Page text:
After this step, your object is recovered to a point in time of the last image copy. You are still missing all changes that have been done from the time of the last image copy until the table was dropped. A log analysis tool that can redo the changes from the DB2 log to recover also those missing changes can be a great help. Once you are done also with this task you can start the table space again. If you have not made a new full image copy yet I would strongly recommend doing so.
Once your SELECT statement to quickly check the table is fine, you are out of the woods, but not finished. There are still couple steps that may be required - rebuild the indexes, run a runstats, rebind invalidated packages, or re-creating the objects that are dependent on the recovered table.
Let’s summarize the steps required to perform dropped table recovery:
- Locate the original DDL of the dropped object and re-create it
- Gather the IDs of newly created objects from the DB2 catalog
- Find the most recent full image copy of the object
- Use the DSN1PRNT job and last full image copy to get old object IDs
- Recover the object from the last image copy with OBID translation
- Regenerate and apply all changes applied since the last image copy was taken until the object was dropped
- Rebuild the indexes
- REBIND packages
- Recreate other affected objects
These steps may require slight modifications depending on your scenario. Table space types, whether the dropped table contained an LOB column or an XML column, and other variables.
It is easy to see how time-consuming and error prone the manual recovery of an accidentally dropped object can be. It often takes hours to collect the necessary information and set-up all the jobs. It is also near to impossible to recover from such a situation using the base utilities provided with DB2. Even with the help of more advanced utilities, a manual approach is complicated, even more so when you need to recover a database with many objects.
There are also many physical factors that affects a speed of a recovery process. The speed of the discs where your image copies and log data sets reside, how many archived logs will be needed to reconstruct data changes and many more. But there is one that enormously affects the speed of a log based recovery. It is the Data Capture option. If your table is defined with the DATA CAPTURE NONE, which is the default, DB2 does not register the whole row image in the log for update statements, only the first changed byte of the updated row to the last one. When compression is in place the log record might get bigger. This is fine for reconstructing inserts and deletes, but a different story when it comes to updates. A complete before and after image of the row is required in order to reconstruct an appropriate SQL statement of any data change of the row from the log. In general you have three options to get the complete information for an update statement. Use purely log and locate the log record which represents an insert of that row and combine it with all subsequent updates. The point in the log which contains the insert record might be very far from current so it might take long time to reach it. But rather it is likely that the log dataset is deleted already. Or you can read the current data from the active page set, read the log from the current point in time backwards and apply necessary changes. This could be beneficial if the point in time of interest is not very far from the current. The further you have to go back the longer it will take. Or as a third option you can get the data from the last full image copy, read the log forward and apply necessary changes. But there is more time required to merge the information from the log records and from the image copy. Any of these techniques requires additional time, which might be quite significant depending on the situation, to complete the full row image which is necessary for the recovery process. Hence a very good trade-off is using Data Capture Changes. This option impose an increased size of log records for update statements. However numerous benchmarks have been performed over time and in most cases the extra logging is minimal as well as CPU overhead.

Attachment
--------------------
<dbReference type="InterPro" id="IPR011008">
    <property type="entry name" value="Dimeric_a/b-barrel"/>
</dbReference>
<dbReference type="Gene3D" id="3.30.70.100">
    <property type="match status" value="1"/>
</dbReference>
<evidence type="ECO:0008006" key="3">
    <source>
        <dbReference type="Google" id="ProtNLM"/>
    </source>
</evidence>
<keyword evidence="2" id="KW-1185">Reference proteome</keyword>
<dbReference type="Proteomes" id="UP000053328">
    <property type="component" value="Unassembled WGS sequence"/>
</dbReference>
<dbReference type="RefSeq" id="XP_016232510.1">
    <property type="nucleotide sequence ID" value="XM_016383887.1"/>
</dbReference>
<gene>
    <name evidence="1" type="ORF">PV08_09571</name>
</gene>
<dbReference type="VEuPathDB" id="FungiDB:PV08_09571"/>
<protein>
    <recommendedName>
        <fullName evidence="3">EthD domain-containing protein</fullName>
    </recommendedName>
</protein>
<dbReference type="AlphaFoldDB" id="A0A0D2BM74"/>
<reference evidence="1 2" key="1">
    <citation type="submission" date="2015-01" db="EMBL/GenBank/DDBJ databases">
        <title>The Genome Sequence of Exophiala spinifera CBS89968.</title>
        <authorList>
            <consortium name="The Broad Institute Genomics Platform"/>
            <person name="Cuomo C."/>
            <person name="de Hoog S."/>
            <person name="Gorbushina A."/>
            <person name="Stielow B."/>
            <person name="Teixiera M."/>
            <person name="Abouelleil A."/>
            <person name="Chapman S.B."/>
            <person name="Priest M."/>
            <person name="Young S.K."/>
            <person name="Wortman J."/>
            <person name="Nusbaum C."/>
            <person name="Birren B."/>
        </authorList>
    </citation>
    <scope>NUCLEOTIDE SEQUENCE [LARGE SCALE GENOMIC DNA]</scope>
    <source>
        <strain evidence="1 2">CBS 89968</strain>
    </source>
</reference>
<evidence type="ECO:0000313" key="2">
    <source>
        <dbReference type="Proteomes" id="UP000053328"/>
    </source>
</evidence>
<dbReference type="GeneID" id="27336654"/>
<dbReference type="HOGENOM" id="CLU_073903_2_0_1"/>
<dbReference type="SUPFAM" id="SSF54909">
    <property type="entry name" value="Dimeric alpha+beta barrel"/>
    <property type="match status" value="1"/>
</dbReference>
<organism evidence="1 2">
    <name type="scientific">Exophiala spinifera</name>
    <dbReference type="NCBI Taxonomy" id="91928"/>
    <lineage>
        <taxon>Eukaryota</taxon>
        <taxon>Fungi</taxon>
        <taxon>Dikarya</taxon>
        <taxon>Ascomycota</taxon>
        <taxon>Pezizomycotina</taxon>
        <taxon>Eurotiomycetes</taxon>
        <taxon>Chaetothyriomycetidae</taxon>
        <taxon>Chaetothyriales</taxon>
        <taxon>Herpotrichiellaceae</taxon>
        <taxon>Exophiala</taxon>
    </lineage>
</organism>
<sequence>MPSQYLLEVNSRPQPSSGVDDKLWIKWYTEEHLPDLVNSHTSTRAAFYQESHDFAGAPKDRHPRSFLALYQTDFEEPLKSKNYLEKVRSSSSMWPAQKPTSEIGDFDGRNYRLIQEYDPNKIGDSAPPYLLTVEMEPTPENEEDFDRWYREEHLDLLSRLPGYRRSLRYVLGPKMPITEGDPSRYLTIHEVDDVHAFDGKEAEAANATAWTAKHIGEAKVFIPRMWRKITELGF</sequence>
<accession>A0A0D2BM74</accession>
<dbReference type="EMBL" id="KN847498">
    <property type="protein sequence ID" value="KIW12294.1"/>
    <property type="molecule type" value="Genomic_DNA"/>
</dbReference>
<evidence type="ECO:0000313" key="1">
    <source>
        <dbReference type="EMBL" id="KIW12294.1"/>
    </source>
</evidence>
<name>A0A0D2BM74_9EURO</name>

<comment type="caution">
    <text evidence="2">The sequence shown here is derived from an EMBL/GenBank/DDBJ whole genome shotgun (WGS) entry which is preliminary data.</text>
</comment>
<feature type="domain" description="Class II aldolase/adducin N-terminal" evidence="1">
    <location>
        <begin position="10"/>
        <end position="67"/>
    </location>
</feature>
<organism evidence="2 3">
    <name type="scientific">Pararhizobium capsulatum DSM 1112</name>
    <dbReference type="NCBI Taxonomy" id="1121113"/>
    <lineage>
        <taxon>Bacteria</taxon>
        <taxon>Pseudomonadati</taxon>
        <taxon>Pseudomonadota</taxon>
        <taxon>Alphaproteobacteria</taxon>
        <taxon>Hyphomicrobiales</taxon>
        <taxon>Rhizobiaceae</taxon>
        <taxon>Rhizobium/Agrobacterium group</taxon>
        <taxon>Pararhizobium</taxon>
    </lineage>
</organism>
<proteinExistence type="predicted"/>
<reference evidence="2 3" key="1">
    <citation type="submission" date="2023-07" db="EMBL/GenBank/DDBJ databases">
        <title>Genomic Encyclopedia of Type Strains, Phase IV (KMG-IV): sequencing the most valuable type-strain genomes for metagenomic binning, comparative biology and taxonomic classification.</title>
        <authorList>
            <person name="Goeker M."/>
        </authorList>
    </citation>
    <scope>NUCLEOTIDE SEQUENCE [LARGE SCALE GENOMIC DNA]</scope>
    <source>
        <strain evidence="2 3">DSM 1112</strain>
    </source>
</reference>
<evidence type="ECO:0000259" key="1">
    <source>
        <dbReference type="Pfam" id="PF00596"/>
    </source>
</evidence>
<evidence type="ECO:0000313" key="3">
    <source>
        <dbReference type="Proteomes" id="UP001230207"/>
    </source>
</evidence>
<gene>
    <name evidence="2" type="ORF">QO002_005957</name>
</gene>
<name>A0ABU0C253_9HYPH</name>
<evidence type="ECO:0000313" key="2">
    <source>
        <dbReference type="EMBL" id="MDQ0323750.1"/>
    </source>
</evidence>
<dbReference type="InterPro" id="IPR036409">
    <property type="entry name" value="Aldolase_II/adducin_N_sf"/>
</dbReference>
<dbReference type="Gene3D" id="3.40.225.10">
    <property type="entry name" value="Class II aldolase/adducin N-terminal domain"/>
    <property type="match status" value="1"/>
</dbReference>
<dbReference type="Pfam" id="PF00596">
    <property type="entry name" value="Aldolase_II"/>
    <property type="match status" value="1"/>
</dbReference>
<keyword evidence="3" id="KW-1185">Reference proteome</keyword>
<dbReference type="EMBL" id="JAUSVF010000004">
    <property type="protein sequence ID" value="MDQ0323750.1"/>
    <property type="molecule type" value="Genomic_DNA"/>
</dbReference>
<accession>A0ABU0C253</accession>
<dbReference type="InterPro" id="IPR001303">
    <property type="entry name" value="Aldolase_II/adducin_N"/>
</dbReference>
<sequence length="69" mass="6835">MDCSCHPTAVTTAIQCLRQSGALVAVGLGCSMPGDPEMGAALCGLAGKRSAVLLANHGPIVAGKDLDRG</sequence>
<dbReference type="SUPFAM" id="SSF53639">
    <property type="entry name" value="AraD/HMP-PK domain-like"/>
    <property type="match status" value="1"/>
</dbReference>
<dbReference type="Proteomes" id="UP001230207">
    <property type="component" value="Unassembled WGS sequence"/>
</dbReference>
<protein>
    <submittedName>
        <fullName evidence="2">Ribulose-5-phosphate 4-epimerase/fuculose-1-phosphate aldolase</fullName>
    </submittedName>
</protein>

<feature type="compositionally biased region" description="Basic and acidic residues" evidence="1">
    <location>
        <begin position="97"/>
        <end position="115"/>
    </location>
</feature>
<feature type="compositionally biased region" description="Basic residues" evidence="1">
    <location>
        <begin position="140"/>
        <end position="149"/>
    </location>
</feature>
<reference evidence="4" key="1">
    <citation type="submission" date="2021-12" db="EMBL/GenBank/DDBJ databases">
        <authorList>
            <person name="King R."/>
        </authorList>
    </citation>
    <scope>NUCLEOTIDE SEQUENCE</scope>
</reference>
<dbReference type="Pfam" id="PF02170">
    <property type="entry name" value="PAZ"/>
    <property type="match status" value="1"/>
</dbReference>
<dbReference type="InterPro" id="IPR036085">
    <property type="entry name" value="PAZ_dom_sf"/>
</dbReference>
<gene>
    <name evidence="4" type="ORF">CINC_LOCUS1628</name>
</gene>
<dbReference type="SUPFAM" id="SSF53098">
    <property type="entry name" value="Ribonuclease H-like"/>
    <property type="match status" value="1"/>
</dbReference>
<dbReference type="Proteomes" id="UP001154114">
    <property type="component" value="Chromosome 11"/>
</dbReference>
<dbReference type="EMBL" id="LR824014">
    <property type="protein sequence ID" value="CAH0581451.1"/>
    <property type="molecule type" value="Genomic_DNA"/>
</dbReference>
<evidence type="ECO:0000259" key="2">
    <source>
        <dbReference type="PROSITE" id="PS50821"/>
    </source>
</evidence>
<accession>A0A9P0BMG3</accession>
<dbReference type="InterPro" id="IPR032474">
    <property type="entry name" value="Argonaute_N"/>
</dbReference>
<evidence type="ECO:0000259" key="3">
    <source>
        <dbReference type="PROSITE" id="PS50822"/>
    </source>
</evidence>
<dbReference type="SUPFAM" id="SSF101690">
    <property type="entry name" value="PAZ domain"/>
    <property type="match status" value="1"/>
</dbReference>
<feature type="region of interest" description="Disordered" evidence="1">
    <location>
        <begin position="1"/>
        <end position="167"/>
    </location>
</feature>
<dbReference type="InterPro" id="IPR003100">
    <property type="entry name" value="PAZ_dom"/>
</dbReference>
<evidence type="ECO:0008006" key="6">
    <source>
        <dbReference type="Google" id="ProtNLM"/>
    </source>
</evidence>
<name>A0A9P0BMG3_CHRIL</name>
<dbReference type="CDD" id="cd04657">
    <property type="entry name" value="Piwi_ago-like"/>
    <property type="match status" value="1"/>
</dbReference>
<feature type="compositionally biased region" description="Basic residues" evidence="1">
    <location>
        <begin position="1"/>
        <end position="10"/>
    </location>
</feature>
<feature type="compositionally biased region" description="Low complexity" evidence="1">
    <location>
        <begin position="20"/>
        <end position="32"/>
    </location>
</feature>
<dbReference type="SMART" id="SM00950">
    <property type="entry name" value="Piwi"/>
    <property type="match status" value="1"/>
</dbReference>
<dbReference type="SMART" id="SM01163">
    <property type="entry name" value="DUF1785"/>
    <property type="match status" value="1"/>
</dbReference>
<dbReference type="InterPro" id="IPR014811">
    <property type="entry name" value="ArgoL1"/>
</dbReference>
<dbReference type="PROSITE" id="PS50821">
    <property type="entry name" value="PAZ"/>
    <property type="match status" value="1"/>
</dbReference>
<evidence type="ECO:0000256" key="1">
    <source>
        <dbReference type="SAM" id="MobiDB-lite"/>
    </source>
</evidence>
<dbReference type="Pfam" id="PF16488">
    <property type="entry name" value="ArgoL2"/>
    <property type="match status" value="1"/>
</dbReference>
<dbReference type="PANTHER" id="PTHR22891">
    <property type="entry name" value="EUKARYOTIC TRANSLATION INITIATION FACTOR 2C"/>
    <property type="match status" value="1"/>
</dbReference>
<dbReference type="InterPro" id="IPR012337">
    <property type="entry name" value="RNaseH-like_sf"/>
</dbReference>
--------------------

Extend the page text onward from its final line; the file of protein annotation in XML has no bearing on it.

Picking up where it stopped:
Don’t worry, there is a solution!
There are several vendor tools on the market that automate dropped object recovery to some degree. Let’s take a look how CA Log Analyzer can help you recover a dropped object in a few easy steps. It reduces the time needed for data collection and jobs preparation from hours to minutes.
You need only three things to set-up dropped object recovery with CA Log Analyzer™ for DB2 for z/OS:
- Object Type
- Object Name
- Approximate time range when the object was dropped
That’s all, once you know what was dropped and when, fill this information on the Dropped Object Recovery main menu and CA Log Analyzer will generate and submit a job that:
- Generates UNDO DDL and runs generated SQL to recreate the object
- Determines DBID, PSID and OBID of the old and new objects
- Generates the recovery step and recovers the object from last image copy
- Generates REDO DML and runs generated SQL to apply data changes since the last image copy
- Rebuild indexes
- Recovers STATS from the catalog
- or generates a step to run RUNSTATS if desired
- Generates REBIND step to rebind all invalidated packages.
In short, CA Log Analyzer automates the steps mentioned above required to recover an accidentally dropped object to a point in time when the object was dropped. If you are a geek and want to have a full control over the process, this option is also available.
Watch this short video to see the recovery of a dropped database using CA Log Analyzer in action:
Keep in mind that no tool can save you if you are not well prepared for accidental situations and have prepared possible recovery scenarios, but if your backup and recovery procedures are correctly set and you have a tool such as CA Log Analyzer, you reduce the time of outage and loss of critical data to a minimum. As demonstrated in this article, a DBA using CA Log Analyzer can reduce the time needed to setup recovery jobs to recover a dropped object from hours to minutes.